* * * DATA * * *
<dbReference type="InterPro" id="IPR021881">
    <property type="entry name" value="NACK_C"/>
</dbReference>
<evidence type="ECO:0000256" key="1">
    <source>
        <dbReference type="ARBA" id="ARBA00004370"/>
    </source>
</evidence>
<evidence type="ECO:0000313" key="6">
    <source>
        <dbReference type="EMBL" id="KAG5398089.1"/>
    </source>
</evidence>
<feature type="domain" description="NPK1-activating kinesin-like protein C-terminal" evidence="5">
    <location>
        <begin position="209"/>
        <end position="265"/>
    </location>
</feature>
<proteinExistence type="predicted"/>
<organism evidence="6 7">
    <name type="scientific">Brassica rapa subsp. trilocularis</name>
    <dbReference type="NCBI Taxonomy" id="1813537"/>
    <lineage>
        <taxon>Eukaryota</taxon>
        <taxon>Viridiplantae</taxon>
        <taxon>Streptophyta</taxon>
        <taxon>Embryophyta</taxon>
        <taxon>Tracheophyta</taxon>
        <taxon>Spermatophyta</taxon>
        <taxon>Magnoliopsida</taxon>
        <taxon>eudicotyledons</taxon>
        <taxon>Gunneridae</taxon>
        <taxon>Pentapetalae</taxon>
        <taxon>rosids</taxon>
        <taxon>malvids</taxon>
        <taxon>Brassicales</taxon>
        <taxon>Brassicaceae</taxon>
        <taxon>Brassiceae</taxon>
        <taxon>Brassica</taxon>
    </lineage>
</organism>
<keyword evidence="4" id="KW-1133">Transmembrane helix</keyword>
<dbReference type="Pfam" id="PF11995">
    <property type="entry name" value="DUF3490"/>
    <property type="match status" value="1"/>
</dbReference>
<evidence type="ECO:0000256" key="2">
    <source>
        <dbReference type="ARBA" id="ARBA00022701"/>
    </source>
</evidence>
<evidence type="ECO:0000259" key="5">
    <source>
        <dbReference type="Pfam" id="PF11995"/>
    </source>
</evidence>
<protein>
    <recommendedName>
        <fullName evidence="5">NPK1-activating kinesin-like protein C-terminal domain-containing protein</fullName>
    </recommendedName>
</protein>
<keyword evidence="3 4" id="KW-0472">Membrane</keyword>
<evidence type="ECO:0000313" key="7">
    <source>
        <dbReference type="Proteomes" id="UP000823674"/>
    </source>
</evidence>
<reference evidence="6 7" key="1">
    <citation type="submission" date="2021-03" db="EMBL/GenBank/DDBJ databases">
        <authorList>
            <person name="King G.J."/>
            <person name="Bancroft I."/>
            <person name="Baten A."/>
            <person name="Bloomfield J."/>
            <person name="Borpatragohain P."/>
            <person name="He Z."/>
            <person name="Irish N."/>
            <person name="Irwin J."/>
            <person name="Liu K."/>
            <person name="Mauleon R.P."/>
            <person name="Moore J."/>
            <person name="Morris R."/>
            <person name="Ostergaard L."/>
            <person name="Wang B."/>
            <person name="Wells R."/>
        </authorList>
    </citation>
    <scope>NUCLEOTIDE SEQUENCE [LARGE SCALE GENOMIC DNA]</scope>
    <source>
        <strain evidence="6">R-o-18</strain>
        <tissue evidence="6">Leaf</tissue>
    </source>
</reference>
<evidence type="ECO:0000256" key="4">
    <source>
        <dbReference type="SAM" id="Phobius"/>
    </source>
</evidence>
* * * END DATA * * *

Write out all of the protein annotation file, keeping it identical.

<dbReference type="InterPro" id="IPR021881">
    <property type="entry name" value="NACK_C"/>
</dbReference>
<evidence type="ECO:0000256" key="1">
    <source>
        <dbReference type="ARBA" id="ARBA00004370"/>
    </source>
</evidence>
<evidence type="ECO:0000313" key="6">
    <source>
        <dbReference type="EMBL" id="KAG5398089.1"/>
    </source>
</evidence>
<feature type="domain" description="NPK1-activating kinesin-like protein C-terminal" evidence="5">
    <location>
        <begin position="209"/>
        <end position="265"/>
    </location>
</feature>
<proteinExistence type="predicted"/>
<organism evidence="6 7">
    <name type="scientific">Brassica rapa subsp. trilocularis</name>
    <dbReference type="NCBI Taxonomy" id="1813537"/>
    <lineage>
        <taxon>Eukaryota</taxon>
        <taxon>Viridiplantae</taxon>
        <taxon>Streptophyta</taxon>
        <taxon>Embryophyta</taxon>
        <taxon>Tracheophyta</taxon>
        <taxon>Spermatophyta</taxon>
        <taxon>Magnoliopsida</taxon>
        <taxon>eudicotyledons</taxon>
        <taxon>Gunneridae</taxon>
        <taxon>Pentapetalae</taxon>
        <taxon>rosids</taxon>
        <taxon>malvids</taxon>
        <taxon>Brassicales</taxon>
        <taxon>Brassicaceae</taxon>
        <taxon>Brassiceae</taxon>
        <taxon>Brassica</taxon>
    </lineage>
</organism>
<keyword evidence="4" id="KW-1133">Transmembrane helix</keyword>
<dbReference type="Pfam" id="PF11995">
    <property type="entry name" value="DUF3490"/>
    <property type="match status" value="1"/>
</dbReference>
<evidence type="ECO:0000256" key="2">
    <source>
        <dbReference type="ARBA" id="ARBA00022701"/>
    </source>
</evidence>
<evidence type="ECO:0000259" key="5">
    <source>
        <dbReference type="Pfam" id="PF11995"/>
    </source>
</evidence>
<protein>
    <recommendedName>
        <fullName evidence="5">NPK1-activating kinesin-like protein C-terminal domain-containing protein</fullName>
    </recommendedName>
</protein>
<keyword evidence="3 4" id="KW-0472">Membrane</keyword>
<evidence type="ECO:0000313" key="7">
    <source>
        <dbReference type="Proteomes" id="UP000823674"/>
    </source>
</evidence>
<reference evidence="6 7" key="1">
    <citation type="submission" date="2021-03" db="EMBL/GenBank/DDBJ databases">
        <authorList>
            <person name="King G.J."/>
            <person name="Bancroft I."/>
            <person name="Baten A."/>
            <person name="Bloomfield J."/>
            <person name="Borpatragohain P."/>
            <person name="He Z."/>
            <person name="Irish N."/>
            <person name="Irwin J."/>
            <person name="Liu K."/>
            <person name="Mauleon R.P."/>
            <person name="Moore J."/>
            <person name="Morris R."/>
            <person name="Ostergaard L."/>
            <person name="Wang B."/>
            <person name="Wells R."/>
        </authorList>
    </citation>
    <scope>NUCLEOTIDE SEQUENCE [LARGE SCALE GENOMIC DNA]</scope>
    <source>
        <strain evidence="6">R-o-18</strain>
        <tissue evidence="6">Leaf</tissue>
    </source>
</reference>
<evidence type="ECO:0000256" key="4">
    <source>
        <dbReference type="SAM" id="Phobius"/>
    </source>
</evidence>